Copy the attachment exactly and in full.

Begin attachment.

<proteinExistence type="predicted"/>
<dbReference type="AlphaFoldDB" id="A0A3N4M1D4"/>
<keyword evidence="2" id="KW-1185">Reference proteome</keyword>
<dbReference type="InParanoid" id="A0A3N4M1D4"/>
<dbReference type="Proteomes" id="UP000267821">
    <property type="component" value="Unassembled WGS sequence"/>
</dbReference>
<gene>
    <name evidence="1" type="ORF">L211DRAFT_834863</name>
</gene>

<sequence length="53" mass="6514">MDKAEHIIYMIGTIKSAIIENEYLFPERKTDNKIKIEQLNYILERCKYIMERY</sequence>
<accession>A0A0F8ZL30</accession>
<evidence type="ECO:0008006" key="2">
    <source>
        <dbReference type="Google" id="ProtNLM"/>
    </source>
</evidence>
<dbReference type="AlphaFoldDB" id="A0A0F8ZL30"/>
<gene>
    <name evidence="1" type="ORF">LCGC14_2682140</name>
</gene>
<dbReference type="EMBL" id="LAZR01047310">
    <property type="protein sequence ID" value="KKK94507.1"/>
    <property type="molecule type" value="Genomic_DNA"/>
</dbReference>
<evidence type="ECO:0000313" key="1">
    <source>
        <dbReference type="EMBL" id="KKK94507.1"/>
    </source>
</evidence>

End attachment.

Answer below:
<proteinExistence type="predicted"/>
<dbReference type="AlphaFoldDB" id="A0A3N4M1D4"/>
<keyword evidence="2" id="KW-1185">Reference proteome</keyword>
<dbReference type="InParanoid" id="A0A3N4M1D4"/>
<dbReference type="Proteomes" id="UP000267821">
    <property type="component" value="Unassembled WGS sequence"/>
</dbReference>
<gene>
    <name evidence="1" type="ORF">L211DRAFT_834863</name>
</gene>

<sequence length="53" mass="6514">MDKAEHIIYMIGTIKSAIIENEYLFPERKTDNKIKIEQLNYILERCKYIMERY</sequence>
<accession>A0A0F8ZL30</accession>
<evidence type="ECO:0008006" key="2">
    <source>
        <dbReference type="Google" id="ProtNLM"/>
    </source>
</evidence>
<dbReference type="AlphaFoldDB" id="A0A0F8ZL30"/>
<gene>
    <name evidence="1" type="ORF">LCGC14_2682140</name>
</gene>
<dbReference type="EMBL" id="LAZR01047310">
    <property type="protein sequence ID" value="KKK94507.1"/>
    <property type="molecule type" value="Genomic_DNA"/>
</dbReference>
<evidence type="ECO:0000313" key="1">
    <source>
        <dbReference type="EMBL" id="KKK94507.1"/>
    </source>
</evidence>